Tarek Mounib knows he scares people. In the eyes of some, he is the embodiment of terror.
Some fear his religion, which is Islam. Some also fear his ethnicity: He was born and raised in Canada by parents who emigrated from Egypt to Canada. Growing up in 1970s Halifax, Nova Scotia, Mounib’s was the only Muslim family in the neighborhood.
In 2017, he had an idea: He’d take a group of Americans to Egypt. He would immerse them in Egyptian lifestyle, culture and surroundings to dispel their fear and anxiety.
Mounib, a successful software entrepreneur announced he’d offer six people an all-expenses paid, 10-day trip to Egypt. He also founded Kindness Films, which worked with filmmakers Ingrid Serban and Forest Sun to document the journey.
The result is the new documentary, “Free Trip to Egypt.” Perhaps your reaction is like mine: “Sign me up.” We’re not the target. Instead, Mounib sought to show the land of his parents to those who cringe at the thought of visiting a “Muslim country.”
“Travel and cultural exchange are the best way to open up our eyes and ultimately, to hopefully envision a more peaceful world,” Mounib explains. “I want to build bridges and document that process from the very start.”
At its core, this phenomenal film chronicles what can happen when one person does his part to tackle world peace. “Free Trip” offers raw, sweet, sad, funny and painful moments that ultimately prove the power of honest dialog.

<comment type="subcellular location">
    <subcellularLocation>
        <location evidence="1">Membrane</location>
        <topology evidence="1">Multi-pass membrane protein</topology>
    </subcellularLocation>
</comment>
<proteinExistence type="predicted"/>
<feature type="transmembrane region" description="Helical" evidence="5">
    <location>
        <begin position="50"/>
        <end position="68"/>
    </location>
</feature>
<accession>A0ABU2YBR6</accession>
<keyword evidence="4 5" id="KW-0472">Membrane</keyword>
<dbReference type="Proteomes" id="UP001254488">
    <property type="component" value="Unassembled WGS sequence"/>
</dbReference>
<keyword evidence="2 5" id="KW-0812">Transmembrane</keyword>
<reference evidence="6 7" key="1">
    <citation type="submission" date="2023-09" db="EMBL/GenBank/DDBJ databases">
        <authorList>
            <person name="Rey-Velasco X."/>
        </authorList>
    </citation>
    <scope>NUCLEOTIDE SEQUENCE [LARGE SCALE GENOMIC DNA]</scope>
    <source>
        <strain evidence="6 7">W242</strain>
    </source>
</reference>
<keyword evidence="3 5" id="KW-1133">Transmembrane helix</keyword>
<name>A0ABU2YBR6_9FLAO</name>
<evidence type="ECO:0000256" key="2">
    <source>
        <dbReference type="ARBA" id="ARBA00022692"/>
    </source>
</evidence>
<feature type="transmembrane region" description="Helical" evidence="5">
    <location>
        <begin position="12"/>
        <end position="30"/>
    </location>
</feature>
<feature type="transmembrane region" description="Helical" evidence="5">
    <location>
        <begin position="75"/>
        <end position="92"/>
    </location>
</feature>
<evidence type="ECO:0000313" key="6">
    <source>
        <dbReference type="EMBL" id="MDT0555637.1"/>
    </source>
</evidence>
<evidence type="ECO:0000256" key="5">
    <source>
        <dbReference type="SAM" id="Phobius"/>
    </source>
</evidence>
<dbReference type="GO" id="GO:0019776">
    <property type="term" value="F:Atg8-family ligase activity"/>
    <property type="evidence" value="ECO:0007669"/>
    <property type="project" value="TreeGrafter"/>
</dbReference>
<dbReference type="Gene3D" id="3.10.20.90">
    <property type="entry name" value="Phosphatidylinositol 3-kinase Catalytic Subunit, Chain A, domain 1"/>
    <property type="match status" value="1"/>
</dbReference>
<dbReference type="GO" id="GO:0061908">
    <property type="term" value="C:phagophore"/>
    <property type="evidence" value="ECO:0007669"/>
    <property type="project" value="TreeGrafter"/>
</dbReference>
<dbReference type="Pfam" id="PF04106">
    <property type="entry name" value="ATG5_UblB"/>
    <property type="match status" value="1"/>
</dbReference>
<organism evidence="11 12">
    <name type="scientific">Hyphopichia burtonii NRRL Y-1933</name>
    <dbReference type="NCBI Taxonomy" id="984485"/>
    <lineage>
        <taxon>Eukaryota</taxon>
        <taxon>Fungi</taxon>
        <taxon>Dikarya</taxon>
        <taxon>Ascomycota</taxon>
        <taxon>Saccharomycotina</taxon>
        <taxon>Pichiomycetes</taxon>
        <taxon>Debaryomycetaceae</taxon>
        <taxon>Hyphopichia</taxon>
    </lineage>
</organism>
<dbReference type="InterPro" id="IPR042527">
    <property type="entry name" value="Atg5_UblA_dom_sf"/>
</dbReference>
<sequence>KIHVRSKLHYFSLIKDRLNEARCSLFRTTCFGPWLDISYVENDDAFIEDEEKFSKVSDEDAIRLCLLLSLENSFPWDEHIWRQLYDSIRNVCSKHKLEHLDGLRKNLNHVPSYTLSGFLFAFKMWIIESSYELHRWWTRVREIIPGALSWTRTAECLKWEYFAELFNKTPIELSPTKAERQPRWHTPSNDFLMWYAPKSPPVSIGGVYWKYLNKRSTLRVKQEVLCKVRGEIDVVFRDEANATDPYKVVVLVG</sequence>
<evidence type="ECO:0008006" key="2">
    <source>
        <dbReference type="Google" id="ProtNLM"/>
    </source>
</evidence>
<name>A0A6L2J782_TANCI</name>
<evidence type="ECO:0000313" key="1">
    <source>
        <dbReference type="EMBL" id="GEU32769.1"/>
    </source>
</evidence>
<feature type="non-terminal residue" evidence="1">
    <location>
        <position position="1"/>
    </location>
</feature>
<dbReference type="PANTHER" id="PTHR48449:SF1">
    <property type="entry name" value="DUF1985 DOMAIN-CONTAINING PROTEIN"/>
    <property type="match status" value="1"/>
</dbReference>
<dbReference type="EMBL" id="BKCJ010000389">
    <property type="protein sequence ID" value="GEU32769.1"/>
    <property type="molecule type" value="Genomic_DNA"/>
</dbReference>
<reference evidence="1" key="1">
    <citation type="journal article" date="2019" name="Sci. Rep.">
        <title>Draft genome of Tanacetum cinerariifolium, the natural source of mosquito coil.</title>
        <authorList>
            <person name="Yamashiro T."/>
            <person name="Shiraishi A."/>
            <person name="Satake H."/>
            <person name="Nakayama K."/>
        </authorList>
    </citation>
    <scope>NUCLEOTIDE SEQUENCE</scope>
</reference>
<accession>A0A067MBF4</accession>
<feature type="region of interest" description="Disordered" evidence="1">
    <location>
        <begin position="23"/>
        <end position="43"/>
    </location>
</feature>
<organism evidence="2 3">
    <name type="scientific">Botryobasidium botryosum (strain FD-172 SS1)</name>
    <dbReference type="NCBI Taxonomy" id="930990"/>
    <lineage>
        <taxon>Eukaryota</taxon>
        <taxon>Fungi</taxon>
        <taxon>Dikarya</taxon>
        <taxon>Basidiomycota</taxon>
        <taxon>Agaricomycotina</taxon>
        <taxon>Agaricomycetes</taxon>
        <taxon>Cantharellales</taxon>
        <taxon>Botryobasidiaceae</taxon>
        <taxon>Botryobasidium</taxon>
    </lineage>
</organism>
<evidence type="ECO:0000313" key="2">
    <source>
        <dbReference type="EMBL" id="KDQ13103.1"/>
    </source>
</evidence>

“The whole point of this project is, ‘Hey, come on over; meet us. Let’s exchange ideas. Let me understand what you’re afraid of. … Let’s talk,” Mounib says. “The film for me is not about making any group look good or bad. It is about seeing what magic can occur between people when we connect at a human level.”
Early on, Mounib chats with a boy of apparent northern European descent. He tries to convince Mounib to choose him for the trip while his mother looks on.
It’s a sweet moment that quickly gives way to trepidation. As narrator, Mounib informs viewers that he’s headed for a rally for President Donald Trump in Louisville, Ky.
There, he’s invited on stage. At one point, the Trump impersonator interviewing him implies travelers to Egypt will waterboarded.
Most of his interactions at the rally aren’t much better.
“It’s like Iraq, Iran … it’s all of them places; we’ve just got to shut ’em down,” one woman tells him. “And take back our oil that’s over there, and take care of America.”
One man advocates American isolationism, explaining that Islamic beliefs don’t “agree with our Constitution.”
Mounib does eventually find willing travelers. They include:
- Katie Appeldorn, 38, former U.S. Marine corporal who is a single mother and works for a California energy contractor.
- Jenna Day, 27, actor and former Miss Kentucky.
- Ellen, 70, and Terry Decker, 69, retired school teacher and General Motors manager, respectively.
- Brian Kopilec, 28, computer animation student and former U.S. Marine corporal.
- Jason Reynolds, 33, pastor/church planter and recovering drug addict.
- Marc Spalding, 46, police officer who tells Mounib he fears “being taken hostage” in Egypt.
A premiere screening of “Free Trip to Egypt” is scheduled for June 12, on #PledgeToListen Day of Unity. Go to www.FreeTriptoEgypt.com for more information or search online for #PledgeToListen.
Karris Golden writes The Courier’s weekly faith and values column. Email her at email@example.com.
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